Special Forces Veteran and Stanford Scholar Applies Data and Scholarship to Conflict

Joseph Felter underscores the importance of rigorous data and scholarship in understanding violent conflict and reducing casualties. He brought scholars into the field when he was deployed overseas and he draws on this experience to give his Stanford students a first-hand look into challenges facing the U.S. military.
Two soldiers in front of car Joseph Felter (left) in southern Afghanistan’s Kandahar Province, where he was the Counterinsurgency Advisory and Assistance Team commander.

Special forces veteran and Stanford scholar Joseph Felter will never forget when U.S. Army General Stanley McChrystal was briefed on a study Felter had co-authored concluding that civilian casualties inflicted by international forces in Afghanistan increased insurgent violence.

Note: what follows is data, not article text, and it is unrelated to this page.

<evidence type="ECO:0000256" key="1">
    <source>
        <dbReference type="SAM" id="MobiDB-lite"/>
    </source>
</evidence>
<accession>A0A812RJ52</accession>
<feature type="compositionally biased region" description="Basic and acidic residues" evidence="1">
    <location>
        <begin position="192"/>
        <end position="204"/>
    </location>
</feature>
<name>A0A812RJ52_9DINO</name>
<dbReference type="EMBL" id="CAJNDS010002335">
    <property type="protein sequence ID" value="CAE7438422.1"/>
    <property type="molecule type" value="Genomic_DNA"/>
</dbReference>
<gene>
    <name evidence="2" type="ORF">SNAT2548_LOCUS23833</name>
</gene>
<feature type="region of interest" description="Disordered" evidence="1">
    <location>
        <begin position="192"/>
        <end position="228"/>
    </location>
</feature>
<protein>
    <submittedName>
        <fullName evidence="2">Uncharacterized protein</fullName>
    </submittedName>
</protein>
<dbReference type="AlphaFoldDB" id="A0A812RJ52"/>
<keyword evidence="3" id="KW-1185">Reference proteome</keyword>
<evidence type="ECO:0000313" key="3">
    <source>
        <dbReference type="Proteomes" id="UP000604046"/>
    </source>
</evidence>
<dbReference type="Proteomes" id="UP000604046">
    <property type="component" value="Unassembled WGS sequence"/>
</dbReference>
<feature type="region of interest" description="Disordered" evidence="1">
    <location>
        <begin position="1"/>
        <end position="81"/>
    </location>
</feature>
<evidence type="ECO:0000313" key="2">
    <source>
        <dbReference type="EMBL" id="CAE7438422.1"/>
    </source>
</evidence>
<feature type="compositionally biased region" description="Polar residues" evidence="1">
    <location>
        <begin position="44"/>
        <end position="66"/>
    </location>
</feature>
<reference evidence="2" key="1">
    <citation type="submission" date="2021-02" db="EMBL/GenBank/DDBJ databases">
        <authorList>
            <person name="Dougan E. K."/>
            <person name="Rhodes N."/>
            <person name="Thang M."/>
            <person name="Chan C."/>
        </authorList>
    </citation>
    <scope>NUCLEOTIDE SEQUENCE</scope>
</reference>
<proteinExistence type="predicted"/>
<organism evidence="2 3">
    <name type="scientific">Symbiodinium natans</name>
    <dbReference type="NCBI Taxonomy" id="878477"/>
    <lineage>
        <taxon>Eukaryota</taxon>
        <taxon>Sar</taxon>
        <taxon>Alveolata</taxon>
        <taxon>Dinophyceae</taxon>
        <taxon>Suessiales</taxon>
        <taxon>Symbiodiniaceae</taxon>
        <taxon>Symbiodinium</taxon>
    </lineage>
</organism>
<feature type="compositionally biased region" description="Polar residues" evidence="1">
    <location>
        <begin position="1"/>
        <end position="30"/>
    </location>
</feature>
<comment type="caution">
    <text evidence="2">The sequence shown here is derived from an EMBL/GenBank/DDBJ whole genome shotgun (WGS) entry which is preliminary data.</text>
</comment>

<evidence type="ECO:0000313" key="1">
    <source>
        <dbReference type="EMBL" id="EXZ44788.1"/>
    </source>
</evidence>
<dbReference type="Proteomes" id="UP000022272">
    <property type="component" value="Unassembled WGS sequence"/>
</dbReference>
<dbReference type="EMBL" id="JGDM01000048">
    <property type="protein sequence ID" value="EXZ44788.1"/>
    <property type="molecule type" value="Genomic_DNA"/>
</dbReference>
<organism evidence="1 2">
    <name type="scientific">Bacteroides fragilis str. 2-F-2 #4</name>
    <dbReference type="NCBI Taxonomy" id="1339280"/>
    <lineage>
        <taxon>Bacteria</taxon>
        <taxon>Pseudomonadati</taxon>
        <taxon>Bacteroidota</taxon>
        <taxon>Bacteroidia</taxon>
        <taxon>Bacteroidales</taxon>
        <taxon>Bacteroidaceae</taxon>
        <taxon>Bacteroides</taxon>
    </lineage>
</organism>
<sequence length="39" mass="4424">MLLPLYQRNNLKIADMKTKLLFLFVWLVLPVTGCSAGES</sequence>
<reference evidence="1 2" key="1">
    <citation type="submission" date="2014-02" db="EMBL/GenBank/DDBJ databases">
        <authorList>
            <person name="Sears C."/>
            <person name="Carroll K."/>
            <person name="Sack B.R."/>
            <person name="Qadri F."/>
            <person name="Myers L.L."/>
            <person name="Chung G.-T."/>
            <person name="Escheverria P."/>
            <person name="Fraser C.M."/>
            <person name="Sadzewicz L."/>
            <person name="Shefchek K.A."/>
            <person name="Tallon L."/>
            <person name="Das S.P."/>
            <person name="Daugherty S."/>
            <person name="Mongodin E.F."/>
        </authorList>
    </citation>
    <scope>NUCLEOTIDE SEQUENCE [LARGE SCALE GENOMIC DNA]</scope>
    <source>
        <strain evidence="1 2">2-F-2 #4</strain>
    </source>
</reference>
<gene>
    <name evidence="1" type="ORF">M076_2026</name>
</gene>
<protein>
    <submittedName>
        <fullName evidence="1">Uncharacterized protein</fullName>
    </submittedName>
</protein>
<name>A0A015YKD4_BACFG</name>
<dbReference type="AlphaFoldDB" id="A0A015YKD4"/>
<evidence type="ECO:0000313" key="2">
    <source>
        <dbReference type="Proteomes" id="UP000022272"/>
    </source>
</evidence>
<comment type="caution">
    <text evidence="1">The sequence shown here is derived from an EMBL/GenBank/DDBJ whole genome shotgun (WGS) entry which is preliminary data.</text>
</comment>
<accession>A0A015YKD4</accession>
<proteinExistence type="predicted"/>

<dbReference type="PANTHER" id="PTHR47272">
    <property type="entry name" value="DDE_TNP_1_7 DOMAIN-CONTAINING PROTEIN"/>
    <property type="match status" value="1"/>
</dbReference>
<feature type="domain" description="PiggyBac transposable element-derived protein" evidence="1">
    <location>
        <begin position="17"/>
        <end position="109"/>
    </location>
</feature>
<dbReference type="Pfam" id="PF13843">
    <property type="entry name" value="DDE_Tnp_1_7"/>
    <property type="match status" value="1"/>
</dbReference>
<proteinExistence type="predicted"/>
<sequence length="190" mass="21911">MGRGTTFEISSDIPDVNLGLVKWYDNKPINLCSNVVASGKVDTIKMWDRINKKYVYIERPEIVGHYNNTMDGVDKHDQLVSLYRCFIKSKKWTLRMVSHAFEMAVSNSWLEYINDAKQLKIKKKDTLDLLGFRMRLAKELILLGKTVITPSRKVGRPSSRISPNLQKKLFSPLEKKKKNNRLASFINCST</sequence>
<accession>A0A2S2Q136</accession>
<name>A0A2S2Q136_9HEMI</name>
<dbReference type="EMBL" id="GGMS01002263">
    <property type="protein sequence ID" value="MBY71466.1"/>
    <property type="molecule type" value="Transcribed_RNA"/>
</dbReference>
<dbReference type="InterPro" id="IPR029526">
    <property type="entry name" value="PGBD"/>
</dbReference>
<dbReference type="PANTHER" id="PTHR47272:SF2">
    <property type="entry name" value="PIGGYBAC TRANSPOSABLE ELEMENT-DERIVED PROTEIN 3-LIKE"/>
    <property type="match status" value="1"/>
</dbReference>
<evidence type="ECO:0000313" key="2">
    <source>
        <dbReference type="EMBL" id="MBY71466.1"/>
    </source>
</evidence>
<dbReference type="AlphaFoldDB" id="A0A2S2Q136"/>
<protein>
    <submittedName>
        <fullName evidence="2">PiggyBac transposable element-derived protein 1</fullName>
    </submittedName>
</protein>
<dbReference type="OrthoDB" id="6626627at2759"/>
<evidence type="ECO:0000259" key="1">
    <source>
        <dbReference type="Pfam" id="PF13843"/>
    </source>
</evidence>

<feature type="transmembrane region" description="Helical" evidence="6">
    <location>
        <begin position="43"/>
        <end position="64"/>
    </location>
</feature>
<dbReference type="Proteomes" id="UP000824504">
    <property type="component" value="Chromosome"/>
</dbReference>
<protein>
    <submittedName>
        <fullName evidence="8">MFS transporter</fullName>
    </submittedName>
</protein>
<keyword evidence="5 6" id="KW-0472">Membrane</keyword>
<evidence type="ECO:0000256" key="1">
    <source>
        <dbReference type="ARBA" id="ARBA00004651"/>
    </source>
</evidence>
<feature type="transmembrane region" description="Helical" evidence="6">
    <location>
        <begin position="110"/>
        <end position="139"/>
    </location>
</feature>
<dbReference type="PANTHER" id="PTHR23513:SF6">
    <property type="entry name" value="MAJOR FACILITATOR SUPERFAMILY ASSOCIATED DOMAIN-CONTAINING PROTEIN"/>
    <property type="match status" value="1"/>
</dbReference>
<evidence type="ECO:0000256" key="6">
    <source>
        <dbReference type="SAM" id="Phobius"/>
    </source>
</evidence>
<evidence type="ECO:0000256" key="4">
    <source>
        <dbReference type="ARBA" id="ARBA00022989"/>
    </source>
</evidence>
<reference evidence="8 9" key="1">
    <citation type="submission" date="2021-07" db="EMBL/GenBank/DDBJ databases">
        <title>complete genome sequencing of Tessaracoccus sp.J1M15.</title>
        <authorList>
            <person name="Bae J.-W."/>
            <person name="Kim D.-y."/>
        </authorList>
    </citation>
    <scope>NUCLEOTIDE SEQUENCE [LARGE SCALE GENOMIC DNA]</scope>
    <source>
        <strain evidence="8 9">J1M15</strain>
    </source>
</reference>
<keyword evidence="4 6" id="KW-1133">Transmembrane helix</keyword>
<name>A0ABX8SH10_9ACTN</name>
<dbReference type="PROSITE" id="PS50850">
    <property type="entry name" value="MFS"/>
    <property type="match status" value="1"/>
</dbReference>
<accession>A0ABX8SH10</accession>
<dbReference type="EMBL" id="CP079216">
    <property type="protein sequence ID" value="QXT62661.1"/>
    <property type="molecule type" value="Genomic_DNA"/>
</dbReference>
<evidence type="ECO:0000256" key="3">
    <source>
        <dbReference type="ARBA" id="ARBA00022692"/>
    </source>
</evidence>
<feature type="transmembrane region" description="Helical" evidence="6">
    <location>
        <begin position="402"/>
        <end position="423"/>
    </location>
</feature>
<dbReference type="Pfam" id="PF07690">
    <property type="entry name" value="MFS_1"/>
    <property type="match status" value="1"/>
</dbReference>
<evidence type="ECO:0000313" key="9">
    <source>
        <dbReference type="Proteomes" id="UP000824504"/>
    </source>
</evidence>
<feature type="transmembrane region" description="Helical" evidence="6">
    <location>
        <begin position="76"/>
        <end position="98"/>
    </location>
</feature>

McChrystal was gripped by one finding in particular in the analysis by Felter and his colleague, Radha Iyengar: If the International Security Assistance Force (ISAF) could eliminate incidents that left at least two civilians dead, then there would be one less insurgent attack over the following six weeks.

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